Thursday, December 28, 2017 by Tracey Watson
On August 21 of this year, people across the United States and in several other parts of the world were excited about seeing a total or partial eclipse of the sun, depending on their location. A solar eclipse takes place when the moon passes between the Earth and the sun, blocking all or part of the sun for up to three hours from a given location.
Experts warned repeatedly that those watching the spectacle should not look directly at the sun, and that they needed to ensure that they were wearing proper ISO 12312-2 eclipse glasses, not just sunglasses or the unapproved eclipse glasses that flooded the market just before the event.
Unfortunately, their warnings went unheeded by many, and at least one woman sustained permanent damage to her left eye.
While viewing the eclipse from her boyfriend’s Staten Island office, 26-year-old Nia Payne looked into the sun for just a few seconds. Realizing that this was a potentially foolish thing to do, Payne asked another woman in the crowd if she could borrow her eclipse glasses. (Related: The Atlantic says the eclipse was “racist” because it was visible by too many white people.)
Experts now believe that these were not proper eclipse glasses because Payne remembers that when she looked through them the sun still looked bright and she felt like she was wearing “normal” sunglasses. (Related: Discover more unbelievable stories at Stupid.news.)
The special ISO 12312-2 approved eclipse glasses block ultraviolet and infrared rays, and significantly reduce the sun’s brightness to protect the wearer’s eyes.
“Solar filters that meet this standard are about 100,000 times darker than ordinary sunglasses, and sunglasses don’t block infrared radiation,” explained Rick Fienberg of the American Astronomical Society.
Within six hours of the eclipse a dark spot developed in Payne’s left eye, and when she went to the emergency room the next day, doctors delivered the devastating news that she had sustained solar retinopathy, a type of permanent eye damage caused by exposure to the sun.
Solar retinopathy occurs when the retina has been damaged by harmful UV rays. Light enters the center of the eye known as the pupil and head [sic] towards the back where the retina is located. If that light is a UV ray, it can burn through the exposed tissue of the retina if the rays are viewed long enough.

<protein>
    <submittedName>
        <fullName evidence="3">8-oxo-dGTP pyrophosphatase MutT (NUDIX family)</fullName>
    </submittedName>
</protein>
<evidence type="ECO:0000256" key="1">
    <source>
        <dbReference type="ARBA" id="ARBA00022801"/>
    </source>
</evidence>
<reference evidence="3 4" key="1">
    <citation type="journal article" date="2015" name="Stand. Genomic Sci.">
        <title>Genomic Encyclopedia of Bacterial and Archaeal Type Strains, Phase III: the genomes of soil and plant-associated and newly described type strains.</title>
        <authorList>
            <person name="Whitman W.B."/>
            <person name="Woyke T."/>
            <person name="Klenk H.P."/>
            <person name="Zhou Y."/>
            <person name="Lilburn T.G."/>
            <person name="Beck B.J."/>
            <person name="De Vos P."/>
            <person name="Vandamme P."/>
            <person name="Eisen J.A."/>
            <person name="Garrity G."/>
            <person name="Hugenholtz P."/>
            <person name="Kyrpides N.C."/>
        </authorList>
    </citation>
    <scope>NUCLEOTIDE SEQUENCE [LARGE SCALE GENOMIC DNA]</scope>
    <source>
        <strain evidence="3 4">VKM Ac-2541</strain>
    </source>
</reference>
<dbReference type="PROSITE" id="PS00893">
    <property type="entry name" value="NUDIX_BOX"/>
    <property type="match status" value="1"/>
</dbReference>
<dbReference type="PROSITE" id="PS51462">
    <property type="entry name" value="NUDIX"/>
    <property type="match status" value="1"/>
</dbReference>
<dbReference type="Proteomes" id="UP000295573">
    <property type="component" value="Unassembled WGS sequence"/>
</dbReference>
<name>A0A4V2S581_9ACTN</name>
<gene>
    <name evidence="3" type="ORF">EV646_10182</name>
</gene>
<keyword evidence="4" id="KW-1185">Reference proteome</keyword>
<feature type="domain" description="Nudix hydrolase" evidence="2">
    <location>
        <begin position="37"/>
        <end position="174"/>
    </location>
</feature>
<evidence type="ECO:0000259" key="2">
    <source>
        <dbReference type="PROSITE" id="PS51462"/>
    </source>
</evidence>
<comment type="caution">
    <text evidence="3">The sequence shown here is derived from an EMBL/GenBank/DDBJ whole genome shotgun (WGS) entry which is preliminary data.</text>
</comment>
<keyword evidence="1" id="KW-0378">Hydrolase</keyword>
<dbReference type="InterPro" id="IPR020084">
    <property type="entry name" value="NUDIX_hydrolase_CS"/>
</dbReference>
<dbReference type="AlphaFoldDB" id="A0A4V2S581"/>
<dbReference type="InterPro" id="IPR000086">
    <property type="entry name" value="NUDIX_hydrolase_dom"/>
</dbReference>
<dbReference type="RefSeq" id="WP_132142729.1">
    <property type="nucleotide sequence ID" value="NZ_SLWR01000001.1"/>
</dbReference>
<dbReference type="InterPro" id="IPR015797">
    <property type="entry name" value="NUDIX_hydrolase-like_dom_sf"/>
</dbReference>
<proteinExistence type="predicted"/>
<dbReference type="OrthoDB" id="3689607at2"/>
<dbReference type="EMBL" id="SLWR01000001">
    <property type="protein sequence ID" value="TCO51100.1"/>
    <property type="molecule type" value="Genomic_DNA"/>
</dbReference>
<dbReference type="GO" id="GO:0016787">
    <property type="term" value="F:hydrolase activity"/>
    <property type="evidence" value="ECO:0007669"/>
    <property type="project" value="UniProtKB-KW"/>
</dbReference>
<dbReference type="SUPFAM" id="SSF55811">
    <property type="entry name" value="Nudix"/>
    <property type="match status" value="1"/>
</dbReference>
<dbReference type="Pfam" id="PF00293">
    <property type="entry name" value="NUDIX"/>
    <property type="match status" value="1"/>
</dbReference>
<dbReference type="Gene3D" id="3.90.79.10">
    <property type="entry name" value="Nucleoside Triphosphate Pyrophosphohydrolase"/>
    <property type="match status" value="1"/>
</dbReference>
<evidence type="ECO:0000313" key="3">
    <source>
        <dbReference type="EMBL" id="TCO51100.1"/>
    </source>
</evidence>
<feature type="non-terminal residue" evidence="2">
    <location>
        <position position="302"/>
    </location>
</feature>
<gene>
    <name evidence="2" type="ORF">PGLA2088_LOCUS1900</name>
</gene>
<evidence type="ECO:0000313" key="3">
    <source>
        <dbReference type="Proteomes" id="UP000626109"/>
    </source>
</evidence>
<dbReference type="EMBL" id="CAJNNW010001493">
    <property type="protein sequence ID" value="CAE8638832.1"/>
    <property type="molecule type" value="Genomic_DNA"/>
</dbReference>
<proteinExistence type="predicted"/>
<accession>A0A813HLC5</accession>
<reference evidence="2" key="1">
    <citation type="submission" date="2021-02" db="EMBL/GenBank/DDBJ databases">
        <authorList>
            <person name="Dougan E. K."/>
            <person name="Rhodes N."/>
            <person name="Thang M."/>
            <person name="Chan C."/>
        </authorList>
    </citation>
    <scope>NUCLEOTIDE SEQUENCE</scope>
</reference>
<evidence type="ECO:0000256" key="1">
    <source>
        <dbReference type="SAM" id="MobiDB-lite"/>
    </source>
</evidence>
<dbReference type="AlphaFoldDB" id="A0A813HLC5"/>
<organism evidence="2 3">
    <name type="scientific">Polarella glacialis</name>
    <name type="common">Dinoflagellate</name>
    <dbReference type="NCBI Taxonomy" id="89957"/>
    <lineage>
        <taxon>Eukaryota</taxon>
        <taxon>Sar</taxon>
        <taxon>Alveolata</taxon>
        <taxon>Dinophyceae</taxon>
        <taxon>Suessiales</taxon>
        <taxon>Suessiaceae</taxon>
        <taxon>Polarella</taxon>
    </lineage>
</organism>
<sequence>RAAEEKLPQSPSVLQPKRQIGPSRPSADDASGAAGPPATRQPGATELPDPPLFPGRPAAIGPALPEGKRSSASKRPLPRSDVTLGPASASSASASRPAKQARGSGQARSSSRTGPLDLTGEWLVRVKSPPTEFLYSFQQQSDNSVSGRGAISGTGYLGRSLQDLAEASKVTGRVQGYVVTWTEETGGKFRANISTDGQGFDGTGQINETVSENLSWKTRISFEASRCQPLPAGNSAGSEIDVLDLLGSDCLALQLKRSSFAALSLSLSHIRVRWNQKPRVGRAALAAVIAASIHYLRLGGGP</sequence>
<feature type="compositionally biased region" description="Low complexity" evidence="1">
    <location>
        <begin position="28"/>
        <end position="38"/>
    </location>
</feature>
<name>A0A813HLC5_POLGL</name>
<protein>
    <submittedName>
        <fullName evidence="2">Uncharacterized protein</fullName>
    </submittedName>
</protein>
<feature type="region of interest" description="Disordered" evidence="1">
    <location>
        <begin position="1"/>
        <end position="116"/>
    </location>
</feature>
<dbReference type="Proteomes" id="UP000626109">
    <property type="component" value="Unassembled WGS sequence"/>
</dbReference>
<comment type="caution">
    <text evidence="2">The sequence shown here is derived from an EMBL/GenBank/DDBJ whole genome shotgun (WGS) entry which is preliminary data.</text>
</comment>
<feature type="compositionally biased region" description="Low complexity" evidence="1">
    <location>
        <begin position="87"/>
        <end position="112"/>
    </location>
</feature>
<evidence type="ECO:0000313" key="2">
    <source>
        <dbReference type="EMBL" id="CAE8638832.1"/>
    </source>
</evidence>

Scientists at the Department of Eye and Ear at Mount Sinai Hospital in New York performed tests on Payne’s eyes and found that there is a crescent-shaped shadow burned onto her eye which corresponds to what she saw when she stared at the sun on the day of the eclipse.
“We could see a robust concordance between the shape of the exposed sun during the eclipse and the damage to cells in the photoreceptor layer,” said study author Dr. Avnish Deobhakta.
Payne was forced to wear sunglasses permanently for two months after the eclipse because everything seemed too bright. She says that the spot on her eye matches the color of whatever she looks at, and that if she stares at a television or screen for too long the spot appears in the center of her eye, blocking her vision completely.
She struggles most with reading, and is busy training her right eye to become dominant to improve her vision, but she says that she continues to struggle with the glare and brightness of lights, particularly at night.
Though Payne’s condition may either worsen or improve, there is no cure for it, and it will be permanent.
This sad story serves as a stark reminder to those of us who can’t wait for the next solar eclipse to never look directly at the sun and to make sure we wear the proper, approved solar eclipse glasses.
Sources for this story include: